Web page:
A needed history lesson
The state of America's political discourse is such that the president has felt it necessary to declare that unbelievers can be good Americans. In last week's prime-time news conference, he said: "If you choose not to worship, you're equally as patriotic as somebody who does worship."
While separation of the church and state is not in the Constitution, this is (from Article VII):
The Senators and Representatives before mentioned, and the members of the several state legislatures, and all executive and judicial officers, both of the United States and of the several states, shall be bound by oath or affirmation, to support this Constitution; but no religious test shall ever be required as a qualification to any office or public trust under the United States.
And yet another oldie but a goodie, Article 11 of the Treaty with Tripoli 1796-1797:
As the Government of the United States of America is not, in any sense, founded on the Christian religion; as it has in itself no character of enmity against the laws, religion, or tranquillity, of Mussulmen; and, as the said States never entered into any war, or act of hostility against any Mahometan nation, it is declared by the parties, that no pretext arising from religious opinions, shall ever produce an interruption of the harmony existing between the two countries.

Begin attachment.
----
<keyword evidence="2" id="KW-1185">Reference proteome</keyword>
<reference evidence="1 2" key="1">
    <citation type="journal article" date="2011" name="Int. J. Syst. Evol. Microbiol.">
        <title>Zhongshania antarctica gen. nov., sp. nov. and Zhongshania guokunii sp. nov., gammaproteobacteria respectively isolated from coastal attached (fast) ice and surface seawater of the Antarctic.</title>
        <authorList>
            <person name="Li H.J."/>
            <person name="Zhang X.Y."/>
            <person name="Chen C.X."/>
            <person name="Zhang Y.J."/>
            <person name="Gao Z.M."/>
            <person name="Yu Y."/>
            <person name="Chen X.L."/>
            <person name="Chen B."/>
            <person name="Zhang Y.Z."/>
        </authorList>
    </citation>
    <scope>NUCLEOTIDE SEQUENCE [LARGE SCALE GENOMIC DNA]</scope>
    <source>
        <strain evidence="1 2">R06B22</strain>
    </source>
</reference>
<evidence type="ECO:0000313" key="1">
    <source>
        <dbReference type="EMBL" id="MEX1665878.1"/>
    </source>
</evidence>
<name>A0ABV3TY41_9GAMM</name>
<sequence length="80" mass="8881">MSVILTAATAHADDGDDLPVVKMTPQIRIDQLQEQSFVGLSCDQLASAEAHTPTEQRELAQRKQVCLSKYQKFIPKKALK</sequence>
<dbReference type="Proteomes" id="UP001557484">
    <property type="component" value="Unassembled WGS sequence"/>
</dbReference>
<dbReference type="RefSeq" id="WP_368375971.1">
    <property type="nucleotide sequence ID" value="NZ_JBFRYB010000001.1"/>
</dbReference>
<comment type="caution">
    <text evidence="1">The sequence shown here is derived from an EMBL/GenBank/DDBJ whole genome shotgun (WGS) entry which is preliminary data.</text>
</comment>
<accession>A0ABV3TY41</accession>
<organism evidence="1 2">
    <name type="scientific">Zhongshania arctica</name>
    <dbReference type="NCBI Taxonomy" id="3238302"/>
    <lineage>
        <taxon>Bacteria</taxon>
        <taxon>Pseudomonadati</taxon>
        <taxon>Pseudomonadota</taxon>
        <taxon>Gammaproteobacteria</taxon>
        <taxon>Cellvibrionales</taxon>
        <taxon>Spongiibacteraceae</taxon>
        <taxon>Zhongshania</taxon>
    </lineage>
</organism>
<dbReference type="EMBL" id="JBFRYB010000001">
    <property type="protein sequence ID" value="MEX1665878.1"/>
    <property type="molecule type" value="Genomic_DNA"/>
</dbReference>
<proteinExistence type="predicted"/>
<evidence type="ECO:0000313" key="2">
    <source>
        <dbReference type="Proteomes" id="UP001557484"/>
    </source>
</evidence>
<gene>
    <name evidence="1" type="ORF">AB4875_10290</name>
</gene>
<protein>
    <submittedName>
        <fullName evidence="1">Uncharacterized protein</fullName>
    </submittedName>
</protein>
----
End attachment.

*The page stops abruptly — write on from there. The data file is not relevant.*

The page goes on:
Hey Pat "I hate Muslims" Robertson, Jerry "religion doesn't belong in politics" Falwell, Bill "I'm a figure-head who's scared" Frist, James "I love and hate gays at the same time" Dobson, Tom "I'm the federal government and I'm evil" DeLay, and D. James "I'll be known pretty soon" Kennedy... under our law, we are Americans first. We may believe this nation is under God, but we must respect others who don't. If you believe they need to be judged, concentrate on loving them instead and leave the judging to God.